Emperor Asoka, aware of the horrors of war, wished to forbid men ever to put their intelligence to evil uses. During his reign natural science, past and present, was vowed to secrecy. Henceforward, and for the next 2,000 years, all researches, ranging from the structure of matter to the techniques employed in collective psychology, were to be hidden behind the mystical mask of a people commonly believed to be exclusively concerned with ectasy and supernatural phenomena. Asoka founded the most powerful secret society on earth: that of the Nine Unknown Men. It is still thought that the great men responsible fro the destiny of modern India, and scientists like Bose and Ram believe in the existence of the Nine, and even receive advice and messages from them. One can imagine the extraordinary importance of secret knowledge in the hands of nine men benefiting directly from experiments, studies and documents accumulated over a period of more than 2,000 years. What can have been the aim of these men? Not to allow methods of destruction to fall into the hands of unqualified persons and to pursue knowledge which would benefit mankind.

Each of the Nine is supposedly responsible for guarding and improving a single book. These books each deal with a different branch of potentially hazardous knowledge. Traditionally, the books are said to cover the following subjects:

  1. Propaganda and Psychological warfare.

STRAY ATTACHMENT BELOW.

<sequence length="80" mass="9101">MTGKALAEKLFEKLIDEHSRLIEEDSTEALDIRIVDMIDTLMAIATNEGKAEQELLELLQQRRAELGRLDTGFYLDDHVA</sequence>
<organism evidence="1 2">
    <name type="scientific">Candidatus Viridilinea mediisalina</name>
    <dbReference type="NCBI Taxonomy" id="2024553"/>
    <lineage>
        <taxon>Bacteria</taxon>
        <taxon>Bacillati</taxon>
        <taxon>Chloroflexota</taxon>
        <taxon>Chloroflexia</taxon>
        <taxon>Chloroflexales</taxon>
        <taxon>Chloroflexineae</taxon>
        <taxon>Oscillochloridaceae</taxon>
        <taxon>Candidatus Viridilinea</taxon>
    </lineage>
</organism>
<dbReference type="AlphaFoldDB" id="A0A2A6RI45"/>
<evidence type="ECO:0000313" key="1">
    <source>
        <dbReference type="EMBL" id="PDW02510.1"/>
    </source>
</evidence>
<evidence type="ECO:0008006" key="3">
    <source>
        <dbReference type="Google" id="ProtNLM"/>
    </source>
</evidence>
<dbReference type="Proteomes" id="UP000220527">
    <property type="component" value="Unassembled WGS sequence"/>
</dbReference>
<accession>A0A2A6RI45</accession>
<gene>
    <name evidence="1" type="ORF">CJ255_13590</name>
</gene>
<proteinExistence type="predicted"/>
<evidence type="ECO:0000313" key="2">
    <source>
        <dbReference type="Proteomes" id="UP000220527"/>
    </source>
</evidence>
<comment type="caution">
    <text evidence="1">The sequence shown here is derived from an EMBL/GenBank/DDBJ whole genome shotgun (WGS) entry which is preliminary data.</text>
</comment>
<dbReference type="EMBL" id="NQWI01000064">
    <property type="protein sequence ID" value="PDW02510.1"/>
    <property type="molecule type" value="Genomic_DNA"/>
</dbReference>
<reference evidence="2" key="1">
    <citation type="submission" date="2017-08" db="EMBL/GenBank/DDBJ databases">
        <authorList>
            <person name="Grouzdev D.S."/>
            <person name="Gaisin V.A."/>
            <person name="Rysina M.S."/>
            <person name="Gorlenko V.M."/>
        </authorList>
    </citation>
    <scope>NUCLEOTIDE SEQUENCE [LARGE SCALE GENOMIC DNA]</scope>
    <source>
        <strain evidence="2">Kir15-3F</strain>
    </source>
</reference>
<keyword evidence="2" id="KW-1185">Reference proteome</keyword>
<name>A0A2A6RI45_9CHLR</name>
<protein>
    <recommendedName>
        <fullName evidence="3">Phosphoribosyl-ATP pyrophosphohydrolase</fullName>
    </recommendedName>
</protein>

2. Physiology, including instructions on how to perform the “touch of death.” One account has Judo being a product of material leaked from this book.
  3. Microbiology, and, according to more recent speculation, Biotechnology. In some versions of the myth, the waters of the Ganges are purified with special microbes designed by the Nine and released into the river at a secret base in the Himalayas.Also,cloning as we have an instance of cloning in mahabharata that accounts for 100 kaurvas that were clone of duryodhana only.
  4. Alchemy, including the transmutation of metals. In India, there is a persistent rumor that during times of drought or other natural disasters temples and religious organizations receive large quantities of gold from an unknown source. The mystery is further deepened with the fact that the sheer quantity of gold throughout the country in temples and with kings cannot be properly accounted for, seeing that India has few gold mines.
  5. Communication, including communication with extraterrestrials and telepathy.
  6. Gravitation (the Vaiminaka sastra), instructions necessary to build a Vimana, sometimes referred to as the “ancient UFOs of India.”
  7. Cosmology, the capacity to travel at enormous speeds through spacetime fabric, and time-travel; including intra- and inter-universal trips.
  8. Light, the capacity to increase and decrease the speed of light, to use it as a weapon by concentrating it in a certain direction etc.
  9. Sociology, including rules concerning the evolution of societies and how to predict their downfall.

value of pi…

here is the shloka..

we all know the devnagri script.Decoding it by denoting numbers to each digit we will have.

The SlOka in rOman-nAgarE:
gOpE BAgya maDhu vratha SRnggESO dhaDhesanDhega KalajEvetha Katava galahata rasanDhara.
The rOman-nAgarE string with only the syllabic consonants:
g p B y m Dh r th S g S dh Dh s Dh g K l j v th K t v g l h t r s Dh r.
The katapayAdhe mapping of the consonants:
3 1 4 1 5 9 2 6 5 3 5 8 9 7 9 3 2 3 8 4 6 2 1 4 3 3 8 1 2 7 9 2.
The mapped decimal string is:
3.14159 26535 89793 23846 21433 81279 2.
The decimal expansion of pi given by the GNU calculator bc:
3.14159 26535 89793 23846 26433 83279 5.

This gives us the value of pi upto 21 digits.

 

Update – the Image of the shloka is lost.

Reference – Vedic Mathematics